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In support of representational economy: Agreement in heritage Spanish


Gregory Scontras ,

University of California, Irvine, US
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Maria Polinsky,

University of Maryland, US
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Zuzanna Fuchs

Harvard University, US
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This paper investigates the morphosyntax of number and gender agreement in English-dominant heritage speakers of Spanish. Our study builds on the experimental paradigm of agreement attraction developed by Fuchs et al. (2015) and elicits responses to agreement failures to diagnose the potentially-independent contributions of number and gender features. By comparing the structuring of these agreement categories in native and heritage Spanish, we document a case of grammatical divergence: heritage speakers restructure their agreement categories, favoring fewer feature values and less structure. The principled nature of this restructuring demonstrates that the loss of agreement in heritage languages is not superficial or accidental, but rather follows from predictable structural changes.

How to Cite: Scontras, G., Polinsky, M., & Fuchs, Z. (2018). In support of representational economy: Agreement in heritage Spanish. Glossa: A Journal of General Linguistics, 3(1), 1. DOI:
  Published on 05 Jan 2018
 Accepted on 31 May 2017            Submitted on 31 May 2016

1 Introduction

One of the main goals of linguistic theory is to formalize what it is we know when we know a language. As the language varies, so too does the knowledge that underlies it. This observation is obvious to the point of being trivial: speakers of Spanish know Spanish, and their knowledge differs from that of speakers of English, who know English; hence the difference in language. As linguists explore various constraints on the variation that is allowed across languages, cross-linguistic variation leads them to the principles underlying Universal Grammar. Here we address a potentially different but prima facie no less informative type of variation, that between speakers of the same language. One might call this variation “intra-linguistic.”

We take as our starting point the observation that there are many different types of speakers. There are monolingual, literate, educated native speakers who know their language perfectly—the Chomskyan ideal stated in the well-known quote: “Linguistic theory is concerned primarily with an ideal speaker-listener, in a completely homogeneous speech-community, who knows its language perfectly and is unaffected by such grammatically irrelevant conditions as memory limitations, distractions, shifts of attention and interest, and errors (random or characteristic) in applying his knowledge of the language in actual performance” (Chomsky 1965: 3). There are L1 learners, often monolingual as well: children on their way to fully acquiring the language. There are also L2 learners, (young) adults who are actively learning (or have actively learned) another language in addition to their first. From the perspective of traditional linguistic theory, these count as “typical” speaker profiles. For our purposes, the real excitement centers around “atypical” cases where the normative developmental trajectory does not attain; the speakers that result at once fit all and none of the profiles just described. We have in mind heritage speakers: (relatively) unbalanced bilinguals who shifted from their first language (their heritage language) to their dominant language early in childhood.1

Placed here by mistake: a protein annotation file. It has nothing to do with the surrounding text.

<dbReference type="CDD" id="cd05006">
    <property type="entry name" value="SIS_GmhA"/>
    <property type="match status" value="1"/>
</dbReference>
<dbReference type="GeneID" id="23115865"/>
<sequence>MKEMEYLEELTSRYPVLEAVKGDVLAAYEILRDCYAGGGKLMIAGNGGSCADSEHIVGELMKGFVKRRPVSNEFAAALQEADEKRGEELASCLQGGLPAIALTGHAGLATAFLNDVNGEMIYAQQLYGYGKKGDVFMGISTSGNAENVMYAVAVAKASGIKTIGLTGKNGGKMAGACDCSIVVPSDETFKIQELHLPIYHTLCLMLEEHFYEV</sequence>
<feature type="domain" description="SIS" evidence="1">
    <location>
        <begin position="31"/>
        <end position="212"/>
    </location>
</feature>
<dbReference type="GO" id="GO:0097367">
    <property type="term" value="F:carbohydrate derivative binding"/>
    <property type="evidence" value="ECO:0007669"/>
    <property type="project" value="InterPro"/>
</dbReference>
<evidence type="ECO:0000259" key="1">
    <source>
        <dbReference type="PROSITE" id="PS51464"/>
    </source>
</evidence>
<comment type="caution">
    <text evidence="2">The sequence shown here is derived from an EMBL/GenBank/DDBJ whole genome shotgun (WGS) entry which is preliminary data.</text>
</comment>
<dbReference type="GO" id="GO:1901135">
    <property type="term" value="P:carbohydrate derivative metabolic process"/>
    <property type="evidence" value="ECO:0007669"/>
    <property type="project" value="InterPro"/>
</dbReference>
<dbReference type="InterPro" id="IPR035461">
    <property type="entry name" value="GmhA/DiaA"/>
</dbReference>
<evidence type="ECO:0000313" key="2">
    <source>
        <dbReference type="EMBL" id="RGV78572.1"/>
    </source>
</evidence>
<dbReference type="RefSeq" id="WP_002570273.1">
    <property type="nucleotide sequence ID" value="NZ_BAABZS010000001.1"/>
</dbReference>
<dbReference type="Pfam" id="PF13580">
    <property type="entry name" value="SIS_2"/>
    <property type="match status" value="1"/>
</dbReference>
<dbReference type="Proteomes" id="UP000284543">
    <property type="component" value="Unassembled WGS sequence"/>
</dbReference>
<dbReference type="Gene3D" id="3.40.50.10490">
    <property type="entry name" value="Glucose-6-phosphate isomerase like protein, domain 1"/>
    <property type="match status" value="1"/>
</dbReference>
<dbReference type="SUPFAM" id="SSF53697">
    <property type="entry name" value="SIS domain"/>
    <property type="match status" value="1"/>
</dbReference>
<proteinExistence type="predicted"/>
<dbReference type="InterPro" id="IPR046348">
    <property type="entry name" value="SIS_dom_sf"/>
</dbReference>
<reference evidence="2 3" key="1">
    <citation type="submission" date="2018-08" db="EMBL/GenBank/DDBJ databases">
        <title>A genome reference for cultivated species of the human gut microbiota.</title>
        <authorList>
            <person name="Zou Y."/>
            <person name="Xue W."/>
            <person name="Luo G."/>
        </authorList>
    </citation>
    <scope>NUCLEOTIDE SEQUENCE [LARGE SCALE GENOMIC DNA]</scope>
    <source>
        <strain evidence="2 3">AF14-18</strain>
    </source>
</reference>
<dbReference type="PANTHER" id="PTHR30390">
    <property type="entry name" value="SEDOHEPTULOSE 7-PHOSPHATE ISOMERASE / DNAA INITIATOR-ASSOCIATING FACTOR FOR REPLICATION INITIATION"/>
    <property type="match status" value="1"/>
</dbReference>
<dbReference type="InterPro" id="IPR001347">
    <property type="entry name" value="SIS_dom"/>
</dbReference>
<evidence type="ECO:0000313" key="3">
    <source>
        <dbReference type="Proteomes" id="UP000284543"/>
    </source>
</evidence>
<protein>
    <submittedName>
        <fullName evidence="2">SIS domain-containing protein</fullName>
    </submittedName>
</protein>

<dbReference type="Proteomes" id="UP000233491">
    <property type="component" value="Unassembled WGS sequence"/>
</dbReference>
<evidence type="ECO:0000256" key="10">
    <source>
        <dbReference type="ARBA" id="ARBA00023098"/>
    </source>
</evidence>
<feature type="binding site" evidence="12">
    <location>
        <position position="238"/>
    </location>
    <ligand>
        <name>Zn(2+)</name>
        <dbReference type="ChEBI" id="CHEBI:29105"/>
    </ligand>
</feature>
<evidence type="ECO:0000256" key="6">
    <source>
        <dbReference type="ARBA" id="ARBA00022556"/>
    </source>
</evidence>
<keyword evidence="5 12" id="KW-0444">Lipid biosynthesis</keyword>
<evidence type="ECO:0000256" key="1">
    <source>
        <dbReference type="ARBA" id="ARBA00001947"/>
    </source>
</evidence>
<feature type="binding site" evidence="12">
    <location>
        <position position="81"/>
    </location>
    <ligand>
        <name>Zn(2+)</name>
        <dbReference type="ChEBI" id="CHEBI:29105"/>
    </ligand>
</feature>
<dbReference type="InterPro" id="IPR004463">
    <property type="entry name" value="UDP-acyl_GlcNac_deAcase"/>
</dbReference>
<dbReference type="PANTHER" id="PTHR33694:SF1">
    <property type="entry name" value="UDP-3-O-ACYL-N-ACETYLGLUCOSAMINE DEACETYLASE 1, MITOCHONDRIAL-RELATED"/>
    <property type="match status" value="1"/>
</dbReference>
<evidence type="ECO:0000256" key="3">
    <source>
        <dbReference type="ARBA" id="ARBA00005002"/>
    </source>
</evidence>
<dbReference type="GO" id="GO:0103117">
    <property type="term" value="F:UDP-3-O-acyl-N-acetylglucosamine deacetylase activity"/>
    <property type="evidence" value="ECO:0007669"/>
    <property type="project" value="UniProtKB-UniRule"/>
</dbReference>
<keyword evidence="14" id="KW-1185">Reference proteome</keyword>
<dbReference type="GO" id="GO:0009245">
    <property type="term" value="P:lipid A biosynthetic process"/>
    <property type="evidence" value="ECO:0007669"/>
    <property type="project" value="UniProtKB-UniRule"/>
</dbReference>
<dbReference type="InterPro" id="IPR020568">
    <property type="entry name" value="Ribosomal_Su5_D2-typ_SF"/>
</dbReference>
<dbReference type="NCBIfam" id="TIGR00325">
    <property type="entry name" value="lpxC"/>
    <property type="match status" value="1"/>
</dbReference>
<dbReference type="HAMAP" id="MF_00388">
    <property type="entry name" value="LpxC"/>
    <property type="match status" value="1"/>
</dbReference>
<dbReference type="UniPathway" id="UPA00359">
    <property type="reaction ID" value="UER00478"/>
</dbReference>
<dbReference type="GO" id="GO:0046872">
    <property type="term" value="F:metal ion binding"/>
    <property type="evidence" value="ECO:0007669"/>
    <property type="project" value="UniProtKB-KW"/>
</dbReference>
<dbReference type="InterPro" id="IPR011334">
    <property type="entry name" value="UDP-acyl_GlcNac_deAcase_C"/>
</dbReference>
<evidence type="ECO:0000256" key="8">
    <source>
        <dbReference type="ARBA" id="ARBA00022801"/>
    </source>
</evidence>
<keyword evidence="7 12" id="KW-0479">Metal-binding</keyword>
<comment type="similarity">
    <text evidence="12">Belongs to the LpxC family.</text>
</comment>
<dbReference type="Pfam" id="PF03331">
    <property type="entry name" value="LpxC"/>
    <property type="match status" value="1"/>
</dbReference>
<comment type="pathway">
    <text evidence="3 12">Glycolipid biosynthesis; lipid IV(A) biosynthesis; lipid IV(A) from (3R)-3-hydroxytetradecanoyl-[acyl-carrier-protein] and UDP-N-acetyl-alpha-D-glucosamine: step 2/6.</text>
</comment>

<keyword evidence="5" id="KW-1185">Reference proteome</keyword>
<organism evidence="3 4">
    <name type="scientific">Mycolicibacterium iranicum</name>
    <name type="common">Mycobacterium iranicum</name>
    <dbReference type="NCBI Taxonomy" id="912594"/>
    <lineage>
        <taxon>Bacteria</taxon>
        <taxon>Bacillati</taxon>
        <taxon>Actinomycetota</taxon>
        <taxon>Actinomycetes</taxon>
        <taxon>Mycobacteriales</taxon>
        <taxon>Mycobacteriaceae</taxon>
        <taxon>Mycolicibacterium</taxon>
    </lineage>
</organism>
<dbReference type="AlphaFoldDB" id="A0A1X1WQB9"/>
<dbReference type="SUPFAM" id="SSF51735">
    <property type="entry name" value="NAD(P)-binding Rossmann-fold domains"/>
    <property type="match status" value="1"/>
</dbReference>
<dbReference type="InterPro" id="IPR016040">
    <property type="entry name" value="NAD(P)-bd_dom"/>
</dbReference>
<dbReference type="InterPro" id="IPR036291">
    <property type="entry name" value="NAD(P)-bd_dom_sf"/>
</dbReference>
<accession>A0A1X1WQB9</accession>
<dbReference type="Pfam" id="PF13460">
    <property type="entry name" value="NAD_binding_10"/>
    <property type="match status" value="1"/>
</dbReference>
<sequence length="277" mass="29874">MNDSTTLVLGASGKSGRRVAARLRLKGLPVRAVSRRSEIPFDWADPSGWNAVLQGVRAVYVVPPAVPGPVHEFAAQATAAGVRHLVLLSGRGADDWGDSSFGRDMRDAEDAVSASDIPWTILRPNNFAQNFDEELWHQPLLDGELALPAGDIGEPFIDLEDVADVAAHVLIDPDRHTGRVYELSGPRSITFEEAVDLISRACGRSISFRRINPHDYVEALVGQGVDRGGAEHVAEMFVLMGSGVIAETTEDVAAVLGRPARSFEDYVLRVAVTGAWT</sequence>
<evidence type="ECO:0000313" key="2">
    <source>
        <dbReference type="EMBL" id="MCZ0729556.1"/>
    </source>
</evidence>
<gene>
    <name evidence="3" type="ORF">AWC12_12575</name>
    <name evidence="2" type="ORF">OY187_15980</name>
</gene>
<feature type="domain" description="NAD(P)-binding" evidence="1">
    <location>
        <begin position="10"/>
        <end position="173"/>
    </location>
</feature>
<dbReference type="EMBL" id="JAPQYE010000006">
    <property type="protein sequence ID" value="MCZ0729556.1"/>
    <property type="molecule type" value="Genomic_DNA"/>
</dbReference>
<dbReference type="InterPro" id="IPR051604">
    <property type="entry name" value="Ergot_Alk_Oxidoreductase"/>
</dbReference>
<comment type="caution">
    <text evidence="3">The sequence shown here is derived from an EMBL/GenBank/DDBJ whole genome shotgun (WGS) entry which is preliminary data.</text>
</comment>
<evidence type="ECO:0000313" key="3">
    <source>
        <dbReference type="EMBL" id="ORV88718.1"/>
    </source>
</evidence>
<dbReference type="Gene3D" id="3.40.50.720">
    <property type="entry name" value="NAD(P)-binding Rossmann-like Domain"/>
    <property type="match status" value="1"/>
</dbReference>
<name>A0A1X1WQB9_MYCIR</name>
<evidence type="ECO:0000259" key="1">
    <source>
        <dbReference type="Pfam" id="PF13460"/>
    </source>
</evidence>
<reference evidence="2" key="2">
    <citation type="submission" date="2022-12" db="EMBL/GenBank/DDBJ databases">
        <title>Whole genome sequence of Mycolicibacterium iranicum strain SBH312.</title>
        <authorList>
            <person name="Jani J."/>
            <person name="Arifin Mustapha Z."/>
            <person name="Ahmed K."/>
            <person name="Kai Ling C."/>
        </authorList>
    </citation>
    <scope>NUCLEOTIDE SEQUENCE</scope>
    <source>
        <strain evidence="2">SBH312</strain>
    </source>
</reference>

According to most definitions, heritage speakers are individuals who were raised in homes where a language other than the dominant community language was spoken, resulting in some degree of bilingualism in both the heritage language and the dominant language (Valdés 2000; Rothman 2009; Benmamoun et al. 2013a; b; Scontras et al. 2015; Montrul 2016). This relatively unconstrained definition makes it almost impossible to give a concrete model for a heritage speaker, but this is by design: heritage language proficiency falls along a continuum. On one end, heritage speakers can be so proficient that in casual conversation they pass as native speakers. On the other end, some heritage speakers are able to comprehend but unable to fluently speak their heritage language; these are the so-called “overhearers” (Au et al. 2008; Chang 2016). The variability among heritage speakers derives from the many pathways that lead to the attainment of language under bilingualism, with significant variation in the amount and quality of input.

The notion of heritage speakers typically subsumes simultaneous or early sequential bilinguals. Some heritage speakers are born to immigrant parents in a country where the heritage language is not the native tongue; these bilinguals may be exposed to both the heritage language and the dominant language of the broader community from the outset of acquisition. Other heritage speakers are born in the home country of their parents, and for the early years of their life encounter only the heritage language. They often begin acquiring their second, dominant language at the time of emigration, when they shift to a different speech community. Within sequential bilinguals, the age of emigration or first exposure to the dominant language affects the resulting language proficiency (for extensive discussion, see Montrul 2008; 2016). Still more variation arises from the amount of input and maintenance speakers receive for the heritage grammar: some speakers use the heritage language at home regularly with their families, while others have only infrequent opportunities to perform in their heritage language.2